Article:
Congress Holds Roundtable on Washington Football Team’s Work Environment, Sexual Harassment

During a two-hour Congressional committee roundtable, several members of the then-Washington Football Team (WFT) spoke of constant workplace sexual harassment and assault. They urged members of Congress to make public the National Football League’s report on the matter.

Former cheerleader and marketing director for the team, Melanie Coburn, said she was subjected to sexual harassment and treated like a sexual object. Under owner Daniel Snyder’s leadership, women were “tools to increase sales,” she said Thursday morning at a roundtable before the Oversight Committee.

Snyder made the decision about who was a cheerleader and who made the team’s calendar, she said. “We were objects.”

The work atmosphere resembled a frat party, she said, adding, videos were made of the women. “Daniel Snyder rules by fear.”

Although she reported these issues to others in the organization, nothing happened. And she was told to keep quiet. “I was young, and it was my first job,” she said.

This continued throughout the 14 years she was employed by the team. When asked how often the harassment, touching, and ridicule occurred, Coburn said, “It’s too many to count, more than 100, more than 200.” She added, “I was arm candy.”

Tiffani Johnston, a former cheerleader and marketing manager, spoke specifically of sexual advances Snyder made to her.

During a work dinner, she was strategically seated next to Snyder “to allow him, Dan Snyder to place his hand on my thigh under the table.”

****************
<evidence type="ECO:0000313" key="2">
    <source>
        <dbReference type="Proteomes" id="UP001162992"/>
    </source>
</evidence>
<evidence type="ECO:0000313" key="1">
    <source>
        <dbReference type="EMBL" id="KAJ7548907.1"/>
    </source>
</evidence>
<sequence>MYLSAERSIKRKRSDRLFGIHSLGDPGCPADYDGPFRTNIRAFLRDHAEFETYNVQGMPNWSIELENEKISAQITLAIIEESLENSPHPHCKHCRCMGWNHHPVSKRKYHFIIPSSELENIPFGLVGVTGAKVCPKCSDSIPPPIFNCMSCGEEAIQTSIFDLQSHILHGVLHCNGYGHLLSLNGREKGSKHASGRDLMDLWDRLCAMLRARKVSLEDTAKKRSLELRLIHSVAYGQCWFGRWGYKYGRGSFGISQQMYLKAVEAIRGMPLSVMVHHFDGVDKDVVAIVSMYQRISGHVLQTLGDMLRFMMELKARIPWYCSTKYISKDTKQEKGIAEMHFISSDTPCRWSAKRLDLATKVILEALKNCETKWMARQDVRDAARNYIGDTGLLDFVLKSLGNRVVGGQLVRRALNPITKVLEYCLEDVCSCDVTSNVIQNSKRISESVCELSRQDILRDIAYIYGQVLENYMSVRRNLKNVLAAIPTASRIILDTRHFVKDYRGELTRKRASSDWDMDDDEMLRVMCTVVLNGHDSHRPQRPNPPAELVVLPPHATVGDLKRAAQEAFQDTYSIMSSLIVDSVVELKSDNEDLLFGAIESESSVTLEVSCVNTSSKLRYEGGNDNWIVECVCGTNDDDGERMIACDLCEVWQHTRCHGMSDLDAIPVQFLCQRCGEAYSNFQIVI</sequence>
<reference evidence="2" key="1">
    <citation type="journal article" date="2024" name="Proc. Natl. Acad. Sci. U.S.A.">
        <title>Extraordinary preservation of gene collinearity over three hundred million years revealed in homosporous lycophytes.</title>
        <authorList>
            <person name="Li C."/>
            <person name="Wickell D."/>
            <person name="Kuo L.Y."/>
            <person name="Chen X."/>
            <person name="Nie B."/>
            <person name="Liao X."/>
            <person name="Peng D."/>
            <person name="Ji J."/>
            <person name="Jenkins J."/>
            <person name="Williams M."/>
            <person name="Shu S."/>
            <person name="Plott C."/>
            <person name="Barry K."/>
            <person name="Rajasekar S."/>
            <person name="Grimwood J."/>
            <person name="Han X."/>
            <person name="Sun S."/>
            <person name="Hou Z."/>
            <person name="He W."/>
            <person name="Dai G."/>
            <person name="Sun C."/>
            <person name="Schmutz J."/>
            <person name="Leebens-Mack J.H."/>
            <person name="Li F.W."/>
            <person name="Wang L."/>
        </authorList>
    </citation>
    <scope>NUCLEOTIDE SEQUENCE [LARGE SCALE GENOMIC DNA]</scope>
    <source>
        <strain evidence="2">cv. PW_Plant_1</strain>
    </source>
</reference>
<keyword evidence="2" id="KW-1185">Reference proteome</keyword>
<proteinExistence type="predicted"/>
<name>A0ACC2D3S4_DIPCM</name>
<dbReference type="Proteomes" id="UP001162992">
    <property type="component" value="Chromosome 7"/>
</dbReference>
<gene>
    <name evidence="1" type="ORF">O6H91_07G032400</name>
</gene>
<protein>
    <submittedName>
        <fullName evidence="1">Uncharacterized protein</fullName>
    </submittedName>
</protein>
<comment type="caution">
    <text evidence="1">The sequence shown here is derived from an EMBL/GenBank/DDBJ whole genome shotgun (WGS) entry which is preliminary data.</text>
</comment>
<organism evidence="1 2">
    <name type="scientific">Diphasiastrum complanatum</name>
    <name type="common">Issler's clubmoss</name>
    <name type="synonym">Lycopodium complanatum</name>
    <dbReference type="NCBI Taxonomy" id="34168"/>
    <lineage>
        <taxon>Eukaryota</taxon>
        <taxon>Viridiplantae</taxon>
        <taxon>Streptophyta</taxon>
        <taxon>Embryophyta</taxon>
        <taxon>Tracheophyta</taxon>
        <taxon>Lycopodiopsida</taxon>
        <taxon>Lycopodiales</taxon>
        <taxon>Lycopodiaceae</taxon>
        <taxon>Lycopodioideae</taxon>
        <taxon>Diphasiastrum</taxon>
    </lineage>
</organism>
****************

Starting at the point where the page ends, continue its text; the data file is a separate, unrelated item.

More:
During  her eight-year tenure with the team, “I learned how to discretely remove a man’s unwanted hand from my thigh,” she said. “I also learned, later that evening how to awkwardly laugh when Dan Snyder aggressively pushed me towards his limo with his hand on my lower back encouraging me to ride with him to my car.”

When she reported the incident to a senior coworker, she was told not to repeat the story to anyone. “That is when I also learned that there was no one to go to” and there was “no path to report the incident, so I learned to  move on.”

In July 2020, the WFT hired attorney Beth Wilkinson to conduct an internal investigation into these allegations. But just over a month later, the WFT announced that it was turning the investigation over to the NFL. The NFL has not publicly disclosed the findings of that investigation.

U.S. Rep. Carole Maloney, (D-N.Y.), presided over the two-hour roundtable. Using the team’s new name, the Commanders, she said, “In this roundtable, I hope to learn who was the commander of taking videos of women.” She was referring to secret videos featuring lewd outtakes from cheerleader photoshoots revealed by the Washington Post.

Following that report, Snyder was fined and given a slap on the wrist, Maloney said. She added unless that report is made public, a toxic workplace will continue not just with this football team but in businesses throughout the country.

While the vast majority of Congressional members sympathized with the women and what they endured, some said their relief needs to come through the courts and not through Congress.

Rep. Jackie Speier of California disputed that. She pointed out Congress can outlaw nondisclosure agreements (NDAs) in regards to sexual assault. It can also revoke the NFL’s tax-exempt status.

Maloney and Illinois Rep. Raja Krishnamoorthi, chair of the Subcommittee on Economic and Consumer Policy, wrote to NFL Commissioner Roger Goodell requesting all documents and communications obtained in the Wilkinson investigation. They also asked the NFL and the Washington Football Team to release everyone from NDAs that prevent them from speaking out.

Six people spoke about what they called the team’s toxic environment, including Brad Baker, who was involved in producing the team’s videos. Tiffani Johnston, a cheerleader and marketing manager, said she was constantly subjected to “a boy’s locker room culture” and was told to wear low-cut blouses when making sales. 

Here is the full roundtable.

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